A few days ago, we highlighted derelict crab and lobster trap projects we’re supporting across the United States, in an effort to reduce “ghostfishing” and other impacts from derelict fishing gear.
But traps and pots aren’t the only kind of derelict fishing gear that causes problems – fishing nets can also entangle animals, damage habitat, and put vessels at risk for years after they’re lost in the ocean or Great Lakes.
Fortunately, groups all over the country are tackling derelict nets as well. The Marine Debris Program is supporting various net removal efforts, as well as education and outreach on how to prevent fishing net loss. For example, if you’re a recreational angler in the Great Lakes, do you know how to spot an active commercial gill net in the water in order to avoid running over it?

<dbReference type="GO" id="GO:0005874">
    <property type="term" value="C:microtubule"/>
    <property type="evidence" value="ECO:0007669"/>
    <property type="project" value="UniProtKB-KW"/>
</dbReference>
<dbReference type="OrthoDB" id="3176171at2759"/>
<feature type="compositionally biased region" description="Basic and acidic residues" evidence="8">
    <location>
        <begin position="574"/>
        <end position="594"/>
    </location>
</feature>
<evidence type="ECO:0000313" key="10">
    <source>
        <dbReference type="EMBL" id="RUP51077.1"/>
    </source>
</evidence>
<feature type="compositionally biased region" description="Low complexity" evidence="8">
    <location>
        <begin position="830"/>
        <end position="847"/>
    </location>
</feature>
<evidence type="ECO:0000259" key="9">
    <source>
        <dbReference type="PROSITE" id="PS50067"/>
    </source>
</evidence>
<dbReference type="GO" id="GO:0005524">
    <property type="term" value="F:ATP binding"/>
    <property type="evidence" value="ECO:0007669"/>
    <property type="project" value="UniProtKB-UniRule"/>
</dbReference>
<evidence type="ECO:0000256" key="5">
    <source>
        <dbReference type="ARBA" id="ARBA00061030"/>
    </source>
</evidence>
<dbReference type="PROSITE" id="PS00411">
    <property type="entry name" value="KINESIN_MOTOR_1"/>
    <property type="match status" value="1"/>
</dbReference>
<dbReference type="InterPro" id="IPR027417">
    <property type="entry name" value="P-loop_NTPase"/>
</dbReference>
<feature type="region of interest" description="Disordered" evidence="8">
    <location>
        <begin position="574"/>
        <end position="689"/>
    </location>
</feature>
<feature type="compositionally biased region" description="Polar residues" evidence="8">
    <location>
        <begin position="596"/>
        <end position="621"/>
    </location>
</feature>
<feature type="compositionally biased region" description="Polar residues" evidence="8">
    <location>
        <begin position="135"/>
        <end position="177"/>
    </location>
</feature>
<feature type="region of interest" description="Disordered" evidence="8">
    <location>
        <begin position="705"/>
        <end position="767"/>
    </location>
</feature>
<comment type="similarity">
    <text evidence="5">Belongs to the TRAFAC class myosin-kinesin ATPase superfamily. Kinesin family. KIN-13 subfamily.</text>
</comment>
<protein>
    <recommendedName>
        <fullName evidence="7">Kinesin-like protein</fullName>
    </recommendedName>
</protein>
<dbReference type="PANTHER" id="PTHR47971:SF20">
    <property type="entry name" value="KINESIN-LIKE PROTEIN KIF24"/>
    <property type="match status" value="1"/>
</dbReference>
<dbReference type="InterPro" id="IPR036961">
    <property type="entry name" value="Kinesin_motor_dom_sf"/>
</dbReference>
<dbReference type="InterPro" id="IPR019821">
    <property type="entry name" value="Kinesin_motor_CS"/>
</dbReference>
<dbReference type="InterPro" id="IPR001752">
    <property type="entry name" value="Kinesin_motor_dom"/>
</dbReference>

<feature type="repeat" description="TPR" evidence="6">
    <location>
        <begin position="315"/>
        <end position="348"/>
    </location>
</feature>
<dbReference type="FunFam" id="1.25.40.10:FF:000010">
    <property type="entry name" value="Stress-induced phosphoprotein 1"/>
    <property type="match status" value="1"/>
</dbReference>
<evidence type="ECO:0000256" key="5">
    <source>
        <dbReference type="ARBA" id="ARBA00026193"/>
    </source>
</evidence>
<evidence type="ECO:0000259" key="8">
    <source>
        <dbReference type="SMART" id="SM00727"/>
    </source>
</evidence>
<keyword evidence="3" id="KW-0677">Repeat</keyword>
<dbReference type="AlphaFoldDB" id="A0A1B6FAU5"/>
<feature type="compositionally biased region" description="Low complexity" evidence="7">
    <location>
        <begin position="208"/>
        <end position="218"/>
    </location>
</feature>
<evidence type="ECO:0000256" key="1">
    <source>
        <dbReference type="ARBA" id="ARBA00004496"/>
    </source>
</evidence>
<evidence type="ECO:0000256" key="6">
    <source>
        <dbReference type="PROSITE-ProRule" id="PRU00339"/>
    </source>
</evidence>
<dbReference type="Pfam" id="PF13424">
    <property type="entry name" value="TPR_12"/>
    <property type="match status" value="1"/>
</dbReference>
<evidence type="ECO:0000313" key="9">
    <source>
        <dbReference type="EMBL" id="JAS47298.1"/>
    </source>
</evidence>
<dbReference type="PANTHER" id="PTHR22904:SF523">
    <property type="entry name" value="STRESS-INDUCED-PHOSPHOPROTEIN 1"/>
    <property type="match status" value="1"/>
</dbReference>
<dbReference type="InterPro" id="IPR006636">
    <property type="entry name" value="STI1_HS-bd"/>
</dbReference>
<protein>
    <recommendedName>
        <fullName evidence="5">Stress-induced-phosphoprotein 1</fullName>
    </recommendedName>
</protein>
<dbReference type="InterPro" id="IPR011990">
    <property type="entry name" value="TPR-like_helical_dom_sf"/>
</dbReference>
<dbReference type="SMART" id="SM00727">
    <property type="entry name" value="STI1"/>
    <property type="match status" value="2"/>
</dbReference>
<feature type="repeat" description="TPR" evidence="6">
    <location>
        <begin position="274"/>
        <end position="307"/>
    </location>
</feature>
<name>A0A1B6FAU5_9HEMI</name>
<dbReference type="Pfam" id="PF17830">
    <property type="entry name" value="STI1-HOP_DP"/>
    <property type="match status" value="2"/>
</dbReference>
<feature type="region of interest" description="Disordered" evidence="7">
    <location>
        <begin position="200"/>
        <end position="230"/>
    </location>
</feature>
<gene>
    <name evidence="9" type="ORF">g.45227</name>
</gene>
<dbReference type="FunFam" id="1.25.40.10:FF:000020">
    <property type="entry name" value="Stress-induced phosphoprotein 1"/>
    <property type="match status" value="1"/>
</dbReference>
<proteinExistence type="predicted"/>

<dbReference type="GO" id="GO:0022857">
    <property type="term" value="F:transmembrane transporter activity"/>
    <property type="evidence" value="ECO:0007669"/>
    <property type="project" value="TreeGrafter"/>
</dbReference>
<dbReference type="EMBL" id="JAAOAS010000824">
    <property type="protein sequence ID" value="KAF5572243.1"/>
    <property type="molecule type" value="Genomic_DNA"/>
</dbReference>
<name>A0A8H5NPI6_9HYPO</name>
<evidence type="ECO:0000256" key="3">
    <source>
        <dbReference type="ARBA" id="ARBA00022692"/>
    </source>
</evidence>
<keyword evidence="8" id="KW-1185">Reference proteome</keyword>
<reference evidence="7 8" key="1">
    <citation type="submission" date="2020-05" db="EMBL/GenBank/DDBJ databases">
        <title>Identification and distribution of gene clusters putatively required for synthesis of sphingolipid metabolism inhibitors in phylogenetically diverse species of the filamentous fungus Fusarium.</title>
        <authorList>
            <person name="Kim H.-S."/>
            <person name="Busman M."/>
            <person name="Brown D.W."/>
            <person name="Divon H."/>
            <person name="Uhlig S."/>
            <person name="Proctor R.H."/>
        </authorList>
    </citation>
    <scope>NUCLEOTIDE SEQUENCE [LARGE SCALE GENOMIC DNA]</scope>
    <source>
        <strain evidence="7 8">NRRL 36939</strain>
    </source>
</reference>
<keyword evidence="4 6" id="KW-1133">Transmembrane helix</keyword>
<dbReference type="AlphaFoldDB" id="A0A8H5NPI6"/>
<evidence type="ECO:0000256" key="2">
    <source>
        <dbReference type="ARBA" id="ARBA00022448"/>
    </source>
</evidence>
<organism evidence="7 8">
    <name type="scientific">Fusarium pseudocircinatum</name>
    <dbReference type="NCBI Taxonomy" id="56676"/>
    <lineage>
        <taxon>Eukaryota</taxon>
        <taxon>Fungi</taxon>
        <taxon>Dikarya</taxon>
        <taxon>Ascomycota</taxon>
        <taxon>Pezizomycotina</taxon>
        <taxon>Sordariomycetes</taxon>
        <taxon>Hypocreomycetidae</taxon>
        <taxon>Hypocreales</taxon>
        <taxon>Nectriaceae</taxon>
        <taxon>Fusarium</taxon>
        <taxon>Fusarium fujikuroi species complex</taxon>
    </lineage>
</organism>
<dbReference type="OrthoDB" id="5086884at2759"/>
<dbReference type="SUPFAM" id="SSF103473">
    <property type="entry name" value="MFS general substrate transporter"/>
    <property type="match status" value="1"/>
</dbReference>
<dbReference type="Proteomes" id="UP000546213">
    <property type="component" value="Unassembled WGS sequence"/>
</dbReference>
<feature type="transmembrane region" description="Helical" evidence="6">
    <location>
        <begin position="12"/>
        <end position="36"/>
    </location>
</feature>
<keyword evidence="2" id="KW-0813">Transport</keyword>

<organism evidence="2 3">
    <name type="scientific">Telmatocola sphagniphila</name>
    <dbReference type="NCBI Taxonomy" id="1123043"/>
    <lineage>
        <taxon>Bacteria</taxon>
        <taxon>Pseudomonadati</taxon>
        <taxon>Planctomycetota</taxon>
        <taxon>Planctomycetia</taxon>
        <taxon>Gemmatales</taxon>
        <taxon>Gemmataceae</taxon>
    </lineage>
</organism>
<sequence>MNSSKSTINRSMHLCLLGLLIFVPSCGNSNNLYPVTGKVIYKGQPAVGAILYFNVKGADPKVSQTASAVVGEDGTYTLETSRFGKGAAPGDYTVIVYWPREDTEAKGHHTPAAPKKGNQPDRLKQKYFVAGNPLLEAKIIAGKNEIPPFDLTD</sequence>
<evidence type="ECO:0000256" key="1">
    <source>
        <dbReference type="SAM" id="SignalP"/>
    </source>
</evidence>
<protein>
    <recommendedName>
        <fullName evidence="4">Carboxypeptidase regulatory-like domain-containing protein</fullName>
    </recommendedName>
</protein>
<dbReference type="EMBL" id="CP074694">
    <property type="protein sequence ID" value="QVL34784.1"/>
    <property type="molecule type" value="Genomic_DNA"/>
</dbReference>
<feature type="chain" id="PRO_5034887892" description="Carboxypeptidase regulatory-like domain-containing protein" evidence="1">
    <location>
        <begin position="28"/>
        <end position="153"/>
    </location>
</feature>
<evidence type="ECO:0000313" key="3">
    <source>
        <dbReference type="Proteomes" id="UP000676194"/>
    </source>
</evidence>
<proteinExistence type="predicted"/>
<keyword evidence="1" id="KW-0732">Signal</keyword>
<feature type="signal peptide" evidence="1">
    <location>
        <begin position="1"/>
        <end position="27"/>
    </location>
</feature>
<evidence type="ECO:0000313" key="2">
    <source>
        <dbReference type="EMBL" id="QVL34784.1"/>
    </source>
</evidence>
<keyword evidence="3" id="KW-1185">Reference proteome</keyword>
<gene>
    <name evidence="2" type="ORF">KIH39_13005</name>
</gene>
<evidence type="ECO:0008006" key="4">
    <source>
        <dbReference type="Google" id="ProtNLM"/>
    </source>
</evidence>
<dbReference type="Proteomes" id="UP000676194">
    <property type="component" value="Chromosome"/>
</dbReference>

Here are a few recent derelict fishing net projects the NOAA Marine Debris Program is funding or supporting across the country!
- In Washington State, the Northwest Straits Initiative has removed nearly 5,000 derelict fishing nets from Puget Sound since 2002.
- In Wisconsin, we partnered up with Wisconsin Sea Grant to educate the fishing community about ghost nets in Lake Superior, where storms, wind, shifting ice, and waves cause commercial fishers to lose gill nets.
- In Hawai‘i, the Hawai‘i Wildlife Fund is removing marine debris from Hawai‘i’s Ka‘ū Coast, where nearly 65 percent of the debris removed is fishing net bundles.
- Also in Hawai‘i, NOAA’s team of marine debris divers heads to the Papahānaumokuākea Marine National Monument each year to remove derelict nets and plastics from the sensitive coral reefs and shorelines. Last year, they removed 57 tons of debris!
- We also continue to support Fishing for Energy, a program that provides fishermen with a no-cost way to dispose of old fishing gear, as well as funding for gear innovation projects. This program has collected nearly 3 million pounds of gear to-date.